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I was wondering is there another way of renaming a file aside from using mv in linux?

For example changing /home/usr/blah.txt to something like -home-usr-blah.txt

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migrated from stackoverflow.com May 28 '11 at 20:12

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You mean, you want to encode the path in the filename? –  phynfo May 28 '11 at 20:06
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You could use cp and rm, but what's the point? –  Matt Ball May 28 '11 at 20:07
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Your question does not make sense. What has renaming a file got to do with it's path? –  Tony May 28 '11 at 20:07
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@Tony: erm... Clueless? ln associates another path with an existing inode. unlink dis-associates one of the associated paths from an inode. touch newfile creates a new inode with associated path newfile. inodes are reference counted, i.e.: storage is reclaimed after the last referring path is unlinked. What else does it have to do with? Filesystems might implement this differently, but if they are POSIX compliant, the end result is exactly the same (google POSIX rename) –  sehe May 30 '11 at 15:03

4 Answers 4

Well, there is rename

But if you want to rename a full path into a single filename you will need to use other tools like sed or awk.

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also hardlinks can be used for renaming files

[ 22:16:50 ~/Desktop ] $ echo 'hello' > myfile
[ 22:16:52 ~/Desktop ] $ ln myfile mynewfile
[ 22:17:04 ~/Desktop ] $ rm myfile
remove myfile? y
[ 22:17:11 ~/Desktop ] $ cat mynewfile
hello
[ 22:17:15 ~/Desktop ] $
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Why would you do that instead of simply mv myfile mynewfile? –  Laurent Pireyn May 29 '11 at 12:20
    
When transfering a file between two non-root accounts. The first user is responsible for doing the "ln". The second user is responsible for doing the "rm". –  neoneye Nov 27 '11 at 20:29

This goes to show that you need to think about how you ask the question. Everybody - including me - got your question wrong initially

You could use qmv to bulk rename interactively using an editor. It will allow search/replace and also cyclic renames.


Simple

What mv really accomplishes at the driver level is close to this:

ln source target
unlink source

So, you can do that. This, however assumes the optimized scenario where source & target reside in the same filesystem. If not, you will have to use cp instead of ln. Be sure to make that a cp -a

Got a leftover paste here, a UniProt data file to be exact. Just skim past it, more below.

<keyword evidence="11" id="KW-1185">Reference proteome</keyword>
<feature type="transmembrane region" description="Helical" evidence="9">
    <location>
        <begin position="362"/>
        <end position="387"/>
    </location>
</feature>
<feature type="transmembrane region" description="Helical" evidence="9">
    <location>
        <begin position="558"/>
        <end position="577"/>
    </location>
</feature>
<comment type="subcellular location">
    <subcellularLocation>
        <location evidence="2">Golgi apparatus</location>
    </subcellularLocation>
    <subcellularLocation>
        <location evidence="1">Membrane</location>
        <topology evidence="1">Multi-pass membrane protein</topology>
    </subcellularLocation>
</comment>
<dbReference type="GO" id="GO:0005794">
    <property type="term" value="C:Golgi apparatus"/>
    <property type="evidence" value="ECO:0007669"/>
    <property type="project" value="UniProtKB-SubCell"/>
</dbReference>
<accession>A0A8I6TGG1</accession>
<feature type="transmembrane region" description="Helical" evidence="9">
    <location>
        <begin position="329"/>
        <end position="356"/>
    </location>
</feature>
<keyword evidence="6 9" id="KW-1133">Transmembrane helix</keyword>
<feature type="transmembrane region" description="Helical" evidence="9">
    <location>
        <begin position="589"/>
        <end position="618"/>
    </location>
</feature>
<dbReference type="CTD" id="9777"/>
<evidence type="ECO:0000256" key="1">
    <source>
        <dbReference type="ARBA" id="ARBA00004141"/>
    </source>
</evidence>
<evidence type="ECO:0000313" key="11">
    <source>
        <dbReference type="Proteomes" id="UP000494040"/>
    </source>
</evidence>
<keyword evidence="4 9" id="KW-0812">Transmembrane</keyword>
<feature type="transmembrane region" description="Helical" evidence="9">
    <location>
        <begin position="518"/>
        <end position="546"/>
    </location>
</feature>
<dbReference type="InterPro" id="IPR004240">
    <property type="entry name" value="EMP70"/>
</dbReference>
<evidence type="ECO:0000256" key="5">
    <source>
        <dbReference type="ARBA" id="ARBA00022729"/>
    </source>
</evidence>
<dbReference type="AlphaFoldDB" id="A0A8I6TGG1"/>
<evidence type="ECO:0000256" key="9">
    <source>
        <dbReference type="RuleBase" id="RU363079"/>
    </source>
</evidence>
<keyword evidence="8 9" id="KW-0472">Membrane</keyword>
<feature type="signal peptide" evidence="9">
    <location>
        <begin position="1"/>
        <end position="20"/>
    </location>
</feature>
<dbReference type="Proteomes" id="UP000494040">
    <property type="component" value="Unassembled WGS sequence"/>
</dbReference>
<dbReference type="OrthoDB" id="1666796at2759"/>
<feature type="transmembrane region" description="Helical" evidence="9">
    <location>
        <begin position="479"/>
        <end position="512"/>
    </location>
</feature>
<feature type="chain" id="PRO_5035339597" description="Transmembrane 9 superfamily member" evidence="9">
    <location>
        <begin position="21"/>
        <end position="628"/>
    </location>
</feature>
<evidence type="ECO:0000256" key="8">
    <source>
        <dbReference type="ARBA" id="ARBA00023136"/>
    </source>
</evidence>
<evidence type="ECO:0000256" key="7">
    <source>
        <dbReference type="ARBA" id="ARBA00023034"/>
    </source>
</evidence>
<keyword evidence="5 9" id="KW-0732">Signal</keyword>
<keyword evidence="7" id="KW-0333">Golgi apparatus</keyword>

Update in response to (paranoid) comment:

(ln source target || cp -a source target) && unlink source

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This is a dangerous solution to program into a script though because it could result in data loss in the event that "ln" creates a symbolic link instead of a hard link. It's great that you hint at this, but I do think it would be better to highlight this danger before that excellent two-command example. (Unfortunately, "ln" doesn't appear to have a switch like -s but that ONLY succeeds if a hardlink is successfully created.) –  Randolf Richardson May 29 '11 at 21:46
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@Randolf Richardson: Huh. Why the FUD? ln will never create a symbolic link unless told to. You might have a broken system or badly devised aliases working against you. Linux evidence: ln dirname dirname2 --> hard link not allowed for directory; ln ~/.bashrc /tmp/ --> ln: creating hard link '/tmp/.bashrc' => '.bashrc': Invalid cross-device link –  sehe May 30 '11 at 13:15
    
Okay, thanks for pointing that out. I must've been using a broken system before (there definitely wasn't an intention at FUD -- that's an area that a certain company which-shall-not-be-named has cornered the market on, and I have no interest in competing with them as they are specialists in that area and probably can't be beat at dispersing FUD). –  Randolf Richardson May 30 '11 at 16:46

You can use "rename" feature in various file management tools like Midnight Commander to do this, or you could use the rename() function from a Perl script (or equivilant functions with other programming/scripting languages).

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1  
+ for equivilant –  sehe May 28 '11 at 20:40

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